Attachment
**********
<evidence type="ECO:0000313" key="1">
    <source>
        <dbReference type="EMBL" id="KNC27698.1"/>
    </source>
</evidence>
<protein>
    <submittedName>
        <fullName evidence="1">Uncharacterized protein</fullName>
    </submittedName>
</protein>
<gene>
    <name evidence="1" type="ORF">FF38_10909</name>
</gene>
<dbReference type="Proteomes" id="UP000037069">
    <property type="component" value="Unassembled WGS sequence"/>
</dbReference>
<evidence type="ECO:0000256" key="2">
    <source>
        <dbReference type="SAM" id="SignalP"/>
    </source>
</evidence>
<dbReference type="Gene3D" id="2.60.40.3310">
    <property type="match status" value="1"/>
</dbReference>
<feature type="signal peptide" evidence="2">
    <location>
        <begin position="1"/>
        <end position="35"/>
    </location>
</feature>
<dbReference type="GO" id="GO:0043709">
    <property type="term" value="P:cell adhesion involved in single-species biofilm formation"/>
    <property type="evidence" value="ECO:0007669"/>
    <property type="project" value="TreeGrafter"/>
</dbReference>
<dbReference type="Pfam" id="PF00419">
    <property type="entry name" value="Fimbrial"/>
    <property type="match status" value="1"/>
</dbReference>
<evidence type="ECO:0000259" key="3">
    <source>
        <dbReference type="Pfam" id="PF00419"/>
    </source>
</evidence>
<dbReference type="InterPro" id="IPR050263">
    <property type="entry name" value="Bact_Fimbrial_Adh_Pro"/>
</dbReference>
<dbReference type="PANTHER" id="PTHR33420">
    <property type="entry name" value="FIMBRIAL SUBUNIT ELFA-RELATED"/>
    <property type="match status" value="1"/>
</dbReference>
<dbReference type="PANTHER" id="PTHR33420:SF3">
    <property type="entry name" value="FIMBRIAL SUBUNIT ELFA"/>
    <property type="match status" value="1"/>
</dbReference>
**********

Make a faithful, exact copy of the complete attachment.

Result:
<evidence type="ECO:0000313" key="1">
    <source>
        <dbReference type="EMBL" id="KNC27698.1"/>
    </source>
</evidence>
<protein>
    <submittedName>
        <fullName evidence="1">Uncharacterized protein</fullName>
    </submittedName>
</protein>
<gene>
    <name evidence="1" type="ORF">FF38_10909</name>
</gene>
<dbReference type="Proteomes" id="UP000037069">
    <property type="component" value="Unassembled WGS sequence"/>
</dbReference>
<evidence type="ECO:0000256" key="2">
    <source>
        <dbReference type="SAM" id="SignalP"/>
    </source>
</evidence>
<dbReference type="Gene3D" id="2.60.40.3310">
    <property type="match status" value="1"/>
</dbReference>
<feature type="signal peptide" evidence="2">
    <location>
        <begin position="1"/>
        <end position="35"/>
    </location>
</feature>
<dbReference type="GO" id="GO:0043709">
    <property type="term" value="P:cell adhesion involved in single-species biofilm formation"/>
    <property type="evidence" value="ECO:0007669"/>
    <property type="project" value="TreeGrafter"/>
</dbReference>
<dbReference type="Pfam" id="PF00419">
    <property type="entry name" value="Fimbrial"/>
    <property type="match status" value="1"/>
</dbReference>
<evidence type="ECO:0000259" key="3">
    <source>
        <dbReference type="Pfam" id="PF00419"/>
    </source>
</evidence>
<dbReference type="InterPro" id="IPR050263">
    <property type="entry name" value="Bact_Fimbrial_Adh_Pro"/>
</dbReference>
<dbReference type="PANTHER" id="PTHR33420">
    <property type="entry name" value="FIMBRIAL SUBUNIT ELFA-RELATED"/>
    <property type="match status" value="1"/>
</dbReference>
<dbReference type="PANTHER" id="PTHR33420:SF3">
    <property type="entry name" value="FIMBRIAL SUBUNIT ELFA"/>
    <property type="match status" value="1"/>
</dbReference>